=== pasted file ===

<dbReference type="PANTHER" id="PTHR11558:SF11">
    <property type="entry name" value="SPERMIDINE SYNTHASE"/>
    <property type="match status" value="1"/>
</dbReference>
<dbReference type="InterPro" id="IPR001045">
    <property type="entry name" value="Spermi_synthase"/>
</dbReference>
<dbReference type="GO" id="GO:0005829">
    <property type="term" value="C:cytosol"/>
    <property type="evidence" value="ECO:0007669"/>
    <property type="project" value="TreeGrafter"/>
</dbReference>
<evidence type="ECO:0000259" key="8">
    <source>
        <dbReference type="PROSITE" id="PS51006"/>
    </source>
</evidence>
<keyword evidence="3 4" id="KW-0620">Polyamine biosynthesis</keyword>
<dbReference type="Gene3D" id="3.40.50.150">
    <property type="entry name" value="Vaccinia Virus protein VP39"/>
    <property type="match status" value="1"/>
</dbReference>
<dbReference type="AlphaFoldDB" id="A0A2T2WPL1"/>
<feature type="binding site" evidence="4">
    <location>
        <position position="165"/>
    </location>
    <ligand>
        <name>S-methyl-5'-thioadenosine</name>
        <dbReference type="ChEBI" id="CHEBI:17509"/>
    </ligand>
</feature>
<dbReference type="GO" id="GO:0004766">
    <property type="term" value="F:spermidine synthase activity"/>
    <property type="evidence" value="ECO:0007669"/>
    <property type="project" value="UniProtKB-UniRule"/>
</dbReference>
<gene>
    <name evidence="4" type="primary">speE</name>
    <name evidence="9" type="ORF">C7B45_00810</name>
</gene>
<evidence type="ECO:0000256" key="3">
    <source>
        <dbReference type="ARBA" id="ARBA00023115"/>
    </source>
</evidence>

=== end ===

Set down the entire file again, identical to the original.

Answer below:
<dbReference type="PANTHER" id="PTHR11558:SF11">
    <property type="entry name" value="SPERMIDINE SYNTHASE"/>
    <property type="match status" value="1"/>
</dbReference>
<dbReference type="InterPro" id="IPR001045">
    <property type="entry name" value="Spermi_synthase"/>
</dbReference>
<dbReference type="GO" id="GO:0005829">
    <property type="term" value="C:cytosol"/>
    <property type="evidence" value="ECO:0007669"/>
    <property type="project" value="TreeGrafter"/>
</dbReference>
<evidence type="ECO:0000259" key="8">
    <source>
        <dbReference type="PROSITE" id="PS51006"/>
    </source>
</evidence>
<keyword evidence="3 4" id="KW-0620">Polyamine biosynthesis</keyword>
<dbReference type="Gene3D" id="3.40.50.150">
    <property type="entry name" value="Vaccinia Virus protein VP39"/>
    <property type="match status" value="1"/>
</dbReference>
<dbReference type="AlphaFoldDB" id="A0A2T2WPL1"/>
<feature type="binding site" evidence="4">
    <location>
        <position position="165"/>
    </location>
    <ligand>
        <name>S-methyl-5'-thioadenosine</name>
        <dbReference type="ChEBI" id="CHEBI:17509"/>
    </ligand>
</feature>
<dbReference type="GO" id="GO:0004766">
    <property type="term" value="F:spermidine synthase activity"/>
    <property type="evidence" value="ECO:0007669"/>
    <property type="project" value="UniProtKB-UniRule"/>
</dbReference>
<gene>
    <name evidence="4" type="primary">speE</name>
    <name evidence="9" type="ORF">C7B45_00810</name>
</gene>
<evidence type="ECO:0000256" key="3">
    <source>
        <dbReference type="ARBA" id="ARBA00023115"/>
    </source>
</evidence>